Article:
The Russian Market is one of the oldest covered markets in Phnom Penh. It gets its name from the large number of Russian expats who used to shop there in the 1980s. Make of that factoid what you will.
It was the only outing where I had to engage a tuk-tuk, but it was only a $4.00 ride, and, yes, they use US dollars more than local currency. I headed over in the late morning so I could enjoy lunch there as well.
In April 2018 I traveled to Phnom Penh, Cambodia to get a 60-day Thai visa, the first step towards getting a Retirement Visa to live permanently in Thailand. I chose a mid-range guest house near the Mekong River, arrived on a Thai Airlines flight in the mid-afternoon, then started looking for a travel agent to help me obtain the needed visa.
After Tamgaly Tas we drove 260 km north of Almaty to the Altyn Emel National Park. We planned to stay at a local homestay for the night and take two days exploring it. First stop was the visitor’s center to get tickets. Nice faux snow leopard outside.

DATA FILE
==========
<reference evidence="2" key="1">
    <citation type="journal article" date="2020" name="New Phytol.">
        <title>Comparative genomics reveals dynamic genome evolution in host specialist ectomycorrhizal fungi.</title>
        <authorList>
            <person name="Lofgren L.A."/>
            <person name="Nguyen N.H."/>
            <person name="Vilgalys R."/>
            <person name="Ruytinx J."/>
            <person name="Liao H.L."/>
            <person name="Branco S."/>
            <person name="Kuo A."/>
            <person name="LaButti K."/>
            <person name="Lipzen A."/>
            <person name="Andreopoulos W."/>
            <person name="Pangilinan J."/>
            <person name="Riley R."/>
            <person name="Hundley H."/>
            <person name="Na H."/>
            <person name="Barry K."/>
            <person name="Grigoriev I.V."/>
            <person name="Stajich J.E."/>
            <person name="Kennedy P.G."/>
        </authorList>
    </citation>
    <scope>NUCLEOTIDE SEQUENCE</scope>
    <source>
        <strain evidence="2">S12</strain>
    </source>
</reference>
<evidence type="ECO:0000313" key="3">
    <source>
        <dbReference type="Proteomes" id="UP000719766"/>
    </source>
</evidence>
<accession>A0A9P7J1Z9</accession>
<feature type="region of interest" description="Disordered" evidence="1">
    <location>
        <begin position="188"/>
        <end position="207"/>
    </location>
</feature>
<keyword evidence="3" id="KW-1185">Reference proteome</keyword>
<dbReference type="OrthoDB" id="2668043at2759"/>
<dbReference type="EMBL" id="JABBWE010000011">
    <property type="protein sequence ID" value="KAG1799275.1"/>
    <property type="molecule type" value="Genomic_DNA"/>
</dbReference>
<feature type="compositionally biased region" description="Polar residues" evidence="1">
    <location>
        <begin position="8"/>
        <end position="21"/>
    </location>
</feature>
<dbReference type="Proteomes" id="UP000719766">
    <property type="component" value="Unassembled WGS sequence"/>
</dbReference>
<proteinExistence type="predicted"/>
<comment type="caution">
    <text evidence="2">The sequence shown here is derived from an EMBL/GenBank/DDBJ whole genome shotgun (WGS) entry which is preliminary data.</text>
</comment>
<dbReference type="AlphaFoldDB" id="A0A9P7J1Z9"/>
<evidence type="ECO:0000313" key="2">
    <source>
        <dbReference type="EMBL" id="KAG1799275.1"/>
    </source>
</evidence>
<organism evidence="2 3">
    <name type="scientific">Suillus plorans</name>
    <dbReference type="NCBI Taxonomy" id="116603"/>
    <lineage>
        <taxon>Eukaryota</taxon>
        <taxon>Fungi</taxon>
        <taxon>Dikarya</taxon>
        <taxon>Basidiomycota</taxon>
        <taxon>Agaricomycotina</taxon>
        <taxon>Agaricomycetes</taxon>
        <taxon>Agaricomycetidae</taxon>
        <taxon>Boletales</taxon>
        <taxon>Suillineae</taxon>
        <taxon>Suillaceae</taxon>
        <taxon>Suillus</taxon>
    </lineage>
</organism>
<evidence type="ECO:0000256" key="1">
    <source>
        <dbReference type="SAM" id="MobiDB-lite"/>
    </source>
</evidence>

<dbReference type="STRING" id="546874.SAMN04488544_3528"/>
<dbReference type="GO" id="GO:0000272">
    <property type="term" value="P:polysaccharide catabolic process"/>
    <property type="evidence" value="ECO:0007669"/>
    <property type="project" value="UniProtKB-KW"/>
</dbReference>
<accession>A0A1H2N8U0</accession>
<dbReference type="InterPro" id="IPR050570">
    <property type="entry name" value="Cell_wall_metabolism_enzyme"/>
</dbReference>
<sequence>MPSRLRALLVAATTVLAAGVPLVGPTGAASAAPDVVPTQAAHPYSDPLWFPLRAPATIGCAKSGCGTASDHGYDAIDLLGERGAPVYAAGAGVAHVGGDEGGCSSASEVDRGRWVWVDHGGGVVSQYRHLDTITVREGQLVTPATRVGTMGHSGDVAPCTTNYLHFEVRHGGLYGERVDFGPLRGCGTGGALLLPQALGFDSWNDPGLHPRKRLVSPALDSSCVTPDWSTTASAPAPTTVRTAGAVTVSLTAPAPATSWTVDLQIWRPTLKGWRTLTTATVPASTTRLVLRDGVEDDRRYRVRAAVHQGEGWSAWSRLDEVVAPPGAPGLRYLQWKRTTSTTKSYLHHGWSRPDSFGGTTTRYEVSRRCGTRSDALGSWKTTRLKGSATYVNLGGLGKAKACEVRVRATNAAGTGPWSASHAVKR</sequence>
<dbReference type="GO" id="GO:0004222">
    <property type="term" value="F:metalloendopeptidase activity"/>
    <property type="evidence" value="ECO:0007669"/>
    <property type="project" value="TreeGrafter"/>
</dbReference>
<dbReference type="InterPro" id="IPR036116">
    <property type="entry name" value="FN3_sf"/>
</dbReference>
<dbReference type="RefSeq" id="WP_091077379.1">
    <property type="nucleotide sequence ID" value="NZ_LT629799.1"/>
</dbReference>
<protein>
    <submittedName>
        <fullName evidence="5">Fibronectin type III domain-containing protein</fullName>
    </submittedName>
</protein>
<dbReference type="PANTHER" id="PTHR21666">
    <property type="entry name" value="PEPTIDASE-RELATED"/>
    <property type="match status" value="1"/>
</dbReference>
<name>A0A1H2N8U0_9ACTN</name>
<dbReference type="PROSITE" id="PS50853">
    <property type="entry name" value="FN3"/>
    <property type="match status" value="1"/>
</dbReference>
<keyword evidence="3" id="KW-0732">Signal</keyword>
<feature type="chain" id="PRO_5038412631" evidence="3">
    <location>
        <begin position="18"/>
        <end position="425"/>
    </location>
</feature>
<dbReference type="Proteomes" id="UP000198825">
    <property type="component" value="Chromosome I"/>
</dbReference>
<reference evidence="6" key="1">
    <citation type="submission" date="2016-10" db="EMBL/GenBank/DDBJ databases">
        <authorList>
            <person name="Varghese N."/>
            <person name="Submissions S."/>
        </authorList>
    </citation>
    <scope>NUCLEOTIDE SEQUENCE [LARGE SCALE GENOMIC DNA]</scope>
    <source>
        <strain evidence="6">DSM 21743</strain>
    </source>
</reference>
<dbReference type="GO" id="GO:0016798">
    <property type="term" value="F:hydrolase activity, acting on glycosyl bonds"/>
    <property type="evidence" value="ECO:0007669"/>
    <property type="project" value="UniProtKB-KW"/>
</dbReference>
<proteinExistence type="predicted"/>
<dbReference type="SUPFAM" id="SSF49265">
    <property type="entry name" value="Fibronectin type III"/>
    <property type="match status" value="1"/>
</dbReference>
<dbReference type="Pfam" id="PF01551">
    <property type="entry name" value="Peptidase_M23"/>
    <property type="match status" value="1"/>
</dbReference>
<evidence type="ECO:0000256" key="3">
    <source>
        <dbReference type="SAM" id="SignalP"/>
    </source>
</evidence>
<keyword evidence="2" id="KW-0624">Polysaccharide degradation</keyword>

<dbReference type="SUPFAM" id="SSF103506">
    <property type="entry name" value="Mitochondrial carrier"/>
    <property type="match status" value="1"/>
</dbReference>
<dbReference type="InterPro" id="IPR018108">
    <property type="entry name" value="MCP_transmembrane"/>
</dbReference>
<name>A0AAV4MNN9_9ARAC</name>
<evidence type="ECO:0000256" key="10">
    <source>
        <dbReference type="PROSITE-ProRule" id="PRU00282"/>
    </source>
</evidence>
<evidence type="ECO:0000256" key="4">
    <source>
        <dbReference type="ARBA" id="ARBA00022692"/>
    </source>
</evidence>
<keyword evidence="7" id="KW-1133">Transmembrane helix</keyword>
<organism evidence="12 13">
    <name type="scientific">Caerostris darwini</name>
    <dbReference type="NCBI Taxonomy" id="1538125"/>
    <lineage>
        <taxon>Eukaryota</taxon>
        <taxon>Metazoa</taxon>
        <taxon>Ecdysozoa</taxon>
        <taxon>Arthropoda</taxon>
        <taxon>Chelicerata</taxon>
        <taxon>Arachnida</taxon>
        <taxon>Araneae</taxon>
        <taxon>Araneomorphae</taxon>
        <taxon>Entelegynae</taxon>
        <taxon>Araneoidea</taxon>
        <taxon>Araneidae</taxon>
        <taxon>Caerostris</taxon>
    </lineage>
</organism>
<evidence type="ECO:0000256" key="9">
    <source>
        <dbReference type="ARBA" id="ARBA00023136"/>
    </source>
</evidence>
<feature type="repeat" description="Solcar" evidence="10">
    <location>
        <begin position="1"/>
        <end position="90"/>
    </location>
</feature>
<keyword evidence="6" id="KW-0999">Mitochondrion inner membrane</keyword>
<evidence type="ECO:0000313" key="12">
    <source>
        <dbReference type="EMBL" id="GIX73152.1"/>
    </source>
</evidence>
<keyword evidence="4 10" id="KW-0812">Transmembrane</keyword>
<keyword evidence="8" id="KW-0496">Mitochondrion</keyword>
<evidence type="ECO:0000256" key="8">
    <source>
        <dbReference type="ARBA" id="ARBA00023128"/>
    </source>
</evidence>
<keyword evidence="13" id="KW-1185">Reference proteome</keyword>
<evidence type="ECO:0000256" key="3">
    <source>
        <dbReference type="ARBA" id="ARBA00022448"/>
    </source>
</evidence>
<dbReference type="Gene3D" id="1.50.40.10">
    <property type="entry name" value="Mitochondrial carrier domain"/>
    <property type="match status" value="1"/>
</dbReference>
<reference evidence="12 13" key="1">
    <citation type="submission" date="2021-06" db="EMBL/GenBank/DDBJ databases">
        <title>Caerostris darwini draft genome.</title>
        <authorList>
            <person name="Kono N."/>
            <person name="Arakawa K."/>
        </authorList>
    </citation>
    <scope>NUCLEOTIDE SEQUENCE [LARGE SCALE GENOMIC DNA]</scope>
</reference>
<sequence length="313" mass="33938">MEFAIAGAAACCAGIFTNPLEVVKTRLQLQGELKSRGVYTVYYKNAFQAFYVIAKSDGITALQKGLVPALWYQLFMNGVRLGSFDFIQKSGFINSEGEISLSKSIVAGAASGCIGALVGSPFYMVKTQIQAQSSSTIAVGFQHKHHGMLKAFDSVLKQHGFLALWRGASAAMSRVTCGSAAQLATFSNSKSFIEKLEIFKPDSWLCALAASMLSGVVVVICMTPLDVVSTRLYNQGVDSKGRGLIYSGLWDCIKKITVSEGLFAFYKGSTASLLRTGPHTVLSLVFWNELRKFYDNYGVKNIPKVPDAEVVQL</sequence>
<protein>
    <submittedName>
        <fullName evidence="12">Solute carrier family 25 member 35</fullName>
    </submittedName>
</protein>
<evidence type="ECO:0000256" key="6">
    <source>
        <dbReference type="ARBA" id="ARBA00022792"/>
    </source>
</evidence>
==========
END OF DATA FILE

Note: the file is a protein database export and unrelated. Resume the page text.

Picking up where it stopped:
I visited the Tamgaly-Tas petroglyph site on the banks of the Ili River at the beginning of a two-day trip to the Altyn-Emel National Park. Here follows a quote from an article entitled Kazakhstan: The Petroglyph Site of Tamgaly-Tas, in the book Heritage at Risk:
I first read about the Tamgaly Petroglyphs, a UNESCO World Heritage Site, in a book on the Bronze Age archaeology of the Scythian Nomads called Kurgans, ritual sites, and settlements — Edited by Jeannine Davis-Kimball
Visiting that site was the main purpose of my trip to Kazakhstan, and it wasn’t easy to reach. No tours or tourists were interested in such a place, so I had to hire my own driver to get out there.